how to paint. They know how to do all that stuff. Standing watch is
pretty routine everywhere, same requirements. But the diving was totally
new, so it took longer to get the divers up to speed than it did anybody
else. And once they got there they had to stay there.
Once we started going six or seven launches a year that was enough
that everybody was current. After Challenger there was nothing for
a year or two, so we went back to practicing again all the time. The
launch rate never did pick up like it did in the early ‘80s,
so we would go and practice. If there was a launch every three or
four months we’d go out a couple times a month. When you start
getting into the mid ’90s up to the end, you didn’t change
people very much. Everybody was here, everybody had been sifted through,
and everybody who was left in the mid ’90s pretty much stayed
to the end.
One nice thing, we had a huge amount of tribal knowledge. All these
guys on this floor, they’ve all been here 20 or more years.
That’s one of the sad things—we used to have 90 people
in this group and I think we’re down to 22. All that knowledge
is just gone out in the world somewhere. It’s all good knowledge,
too bad we couldn’t have gone longer with this program.
My personal opinion is the Shuttle could have flown longer. Everybody
said it was old technology but it worked. I talked to an astronaut
named Dominic [A.] Antonelli who went out with us one time, he actually
was pilot of one of the later missions. I asked him how he got started—interesting
story. He said that the Russian rocket is like one of our old locomotives.
It’s not pretty, but it’s very simple and it works well.
Even the Shuttle, as old as people now say it was, it still worked
well. It was a lot better-looking and probably more efficient.
They had problems over the years, but they fixed them all. They had
problems with the foam for Columbia, they fixed that. They had problems
with the seal for Challenger. In both of those cases those problems
existed before the actual event happened. It’s too bad it got
to that point, but we got complacent. I remember the launch. The mission
manager on Columbia—I was listening to the radio—he said
the smoking gun looks like foam but it’s not foam. But that’s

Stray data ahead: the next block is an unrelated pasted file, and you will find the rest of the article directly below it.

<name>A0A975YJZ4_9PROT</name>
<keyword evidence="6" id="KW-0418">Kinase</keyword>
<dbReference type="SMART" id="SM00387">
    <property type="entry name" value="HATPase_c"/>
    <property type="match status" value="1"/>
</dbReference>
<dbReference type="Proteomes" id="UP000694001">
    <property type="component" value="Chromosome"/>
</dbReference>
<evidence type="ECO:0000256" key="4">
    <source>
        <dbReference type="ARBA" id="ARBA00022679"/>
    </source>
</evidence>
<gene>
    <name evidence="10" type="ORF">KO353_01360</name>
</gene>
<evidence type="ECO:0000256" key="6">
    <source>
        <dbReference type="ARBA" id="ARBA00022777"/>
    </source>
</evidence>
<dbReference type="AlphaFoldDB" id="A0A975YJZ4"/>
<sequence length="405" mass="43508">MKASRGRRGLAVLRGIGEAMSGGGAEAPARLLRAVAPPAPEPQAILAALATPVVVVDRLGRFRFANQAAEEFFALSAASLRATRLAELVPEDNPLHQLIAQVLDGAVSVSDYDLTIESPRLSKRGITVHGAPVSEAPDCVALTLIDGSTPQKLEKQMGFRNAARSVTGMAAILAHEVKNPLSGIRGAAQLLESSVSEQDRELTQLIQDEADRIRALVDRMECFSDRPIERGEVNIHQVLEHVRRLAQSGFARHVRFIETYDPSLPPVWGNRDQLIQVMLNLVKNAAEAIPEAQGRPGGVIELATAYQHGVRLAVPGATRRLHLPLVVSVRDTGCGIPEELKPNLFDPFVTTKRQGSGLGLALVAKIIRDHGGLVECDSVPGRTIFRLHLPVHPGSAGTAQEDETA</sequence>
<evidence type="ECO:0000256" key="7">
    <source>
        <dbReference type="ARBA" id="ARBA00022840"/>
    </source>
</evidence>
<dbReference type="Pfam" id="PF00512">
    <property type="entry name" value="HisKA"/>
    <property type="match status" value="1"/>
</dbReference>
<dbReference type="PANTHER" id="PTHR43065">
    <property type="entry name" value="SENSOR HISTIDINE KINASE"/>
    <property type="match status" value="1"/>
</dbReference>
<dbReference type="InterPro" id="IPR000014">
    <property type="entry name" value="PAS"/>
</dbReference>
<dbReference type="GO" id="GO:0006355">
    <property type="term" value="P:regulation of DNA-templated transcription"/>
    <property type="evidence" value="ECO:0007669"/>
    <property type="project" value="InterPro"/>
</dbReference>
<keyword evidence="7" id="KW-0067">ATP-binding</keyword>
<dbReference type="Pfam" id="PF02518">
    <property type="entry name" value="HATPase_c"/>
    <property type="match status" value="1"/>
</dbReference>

what the problem was.
I read the report they published a few years later, the Columbia Accident
Investigation [Board], CAIB, book. It was just like on Challenger.
A whole lot of people knew that was the problem. When those boosters
would come in here before Challenger after missions, those guys down
there on the hangar floor—who I know like brothers—could
see that burnthrough was already happening. The “gun”
was already smoking. Something was going on there with the seals.
There was one report before Challenger when they called up the head
of Thiokol. Said, “Come on, play ball, let’s go,”
so he caved in and said launch. One of the engineers there said, “If
you launch when it’s this cold, this rubber is going to be too
hard and it’s not going to seal.” Pretty simple. And that’s
exactly what happened. They knew about that, and they knew about the
foam. I don’t get that part at all.
do have one question, and it goes back to you using the term “being
on watch.” When you’d go out to your station and be waiting
for the Shuttle orbiter to fly over and the boosters to release, were
there specific people assigned for the watch? Or did everyone help?
No, specific people. The ship’s watch is always the ship’s
crew. Same thing for example like an aircraft carrier. There are 5,000
people in an aircraft carrier, but only the ship’s deck officers
are trained to be watch officers. On our ships we have a captain,
a chief mate, a second mate, a lead seaman, two ABs [able seamen]
and an ordinary seaman, and a cook and two engineers. The watch is
only a captain, a chief mate, a second mate, an AB or the ordinary.
To get our license we have to go through an enormous amount of material: